For us, eyewear for winter sports is a growing category. We design and manufacture our own prescription insert that fits into any ski goggle. We sell this complete insert mounted to an Rx lens direct to the consumer or through the 3Os channel. Smith sells an interesting concept with its optical ODS adapter system that fits inside a goggle and most brands manufacture goggles that fit over glasses. I think the Anon M4 Cylindrical goggle is the best. Fogging is constantly an issue for people in the winter, so we recommend putting a good anti-fog coating on an Rx insert. Color enhancing lenses, like ChromaPop from Smith and Prizm from Oakley, work like magic on the snow by offering clarity and contrast to skiers.

Chris Merciez, Envision, Boulder, CO

Our doctors are avid skiers, so they generally talk to the patient about skiing when they’re in the room with them. This is helpful and offers a seamless transition for us to get them what they need. Many of our patients see all types of sports eyewear when they’re on the slopes so they’re already aware of what they want when they come in. We stock all types of brands – Smith goggles, Zeal goggles, Maui Jim and Oakley. Zeal, Bollé and Smith have designed an insert that goes behind the ski goggle and Smith offers a turbo fan option to prevent fogging. If the patient doesn’t want a goggle, then they may like the idea of a prescription sunglass that works for both skiing and regular wear.

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Better Vision

EHR Systems Have More Enhancements Than Ever Before

Bells and whistles your paper charts definitely don’t possess.

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ELECTRONIC HEALTH RECORDS have come a long way. First Insight’s EyeClinic Imaging consolidates patient data, images, and diagnostics into one cloud-based system. Similarly, FoxFire’s Image Management module collects diagnostic images directly into the EHR. Compulink’s Artificial Intelligence runs Advantage EHR which includes built-in chief complaints and ICD-10 coded diagnoses. ABB Optical integrated RevolutionEHR’s SmartFlow ordering technology. EHRs can also improve accounts receivable and help you run a more efficient practice.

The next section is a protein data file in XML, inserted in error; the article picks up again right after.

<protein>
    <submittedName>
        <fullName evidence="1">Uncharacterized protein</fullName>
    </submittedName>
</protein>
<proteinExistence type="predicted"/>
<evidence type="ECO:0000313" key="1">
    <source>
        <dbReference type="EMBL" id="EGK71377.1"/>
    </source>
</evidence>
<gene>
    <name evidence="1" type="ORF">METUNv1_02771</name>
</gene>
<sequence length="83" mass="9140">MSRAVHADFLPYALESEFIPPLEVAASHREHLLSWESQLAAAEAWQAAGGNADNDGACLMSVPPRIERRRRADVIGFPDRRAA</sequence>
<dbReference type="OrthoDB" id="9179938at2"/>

Foxfire Systems Group

Foxfire EHR with Image Management

(800) 333-4176, foxfiresg.com

Compulink

Eyecare Advantage EHR

(800) 456- 4522, compulinkadvantage.com

DrChrono

iPad and iPhone EHR

(844) 569-8628, drchrono.com

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ABB Optical Group

Glimpse Mobile tracks business analytics.

(904) 503-9616 glimpselive.com

RevolutionEHR

RevolutionEHR with SmartFlow ordering technology

(877) 738-3471, revolutionehr.com

Weave

Weave Optometry for patient communications

(888) 579-5668, getweave.com

First Insight

MaximEyes EHR with Eye Clinic Imaging

(800) 920-1940, first-insight.com

Smart Ways To Use EHR Enhancements

Dr. Brian O’Donnell, New Era Eye Care, Shavertown, PA

I’m on my fourth EHR system since I changed my practice in 2012 to make it more efficient. Part of that process was to invest in a new EHR. After visiting VEE and interviewing vendors I went with Foxfire. They provided a feature I wanted — to be able to see recalls and identify certain patients for promotions. They also had a tremendous integration platform for image management and data analytics. I liked that they did billing in-house too. They have their own clearing house within the system that is outstanding. Both the practice management side and the medical side of the EHR system got upgrades recently and they went flawlessly. Since I started with Foxfire in 2014, the system has been overhauled many times. Each time they carry out training so we’re well prepared.

Dr. Brandon Chester, Chester Eye Center, Chillicothe, OH

We studied up before we transitioned to First Insight’s MaximEyes EHR in 2011. It puts everything at our disposal and lets us quickly look up patients and run different reports based on diagnoses. We were one of the first to adopt their cloud-based EyeClinic Imaging software when it came out in 2017. You can click a button to launch it from within the EHR system and view all images from a test result. Now we don’t have to scan as much data as we used to. Once we’re done with a test the image is saved to a patient’s file and we can pull it up on screen in the exam room and show our patients comparison pictures. First Insight does a good job staying on top of different Medicare requirements and the MIPS program is built into their EHR system.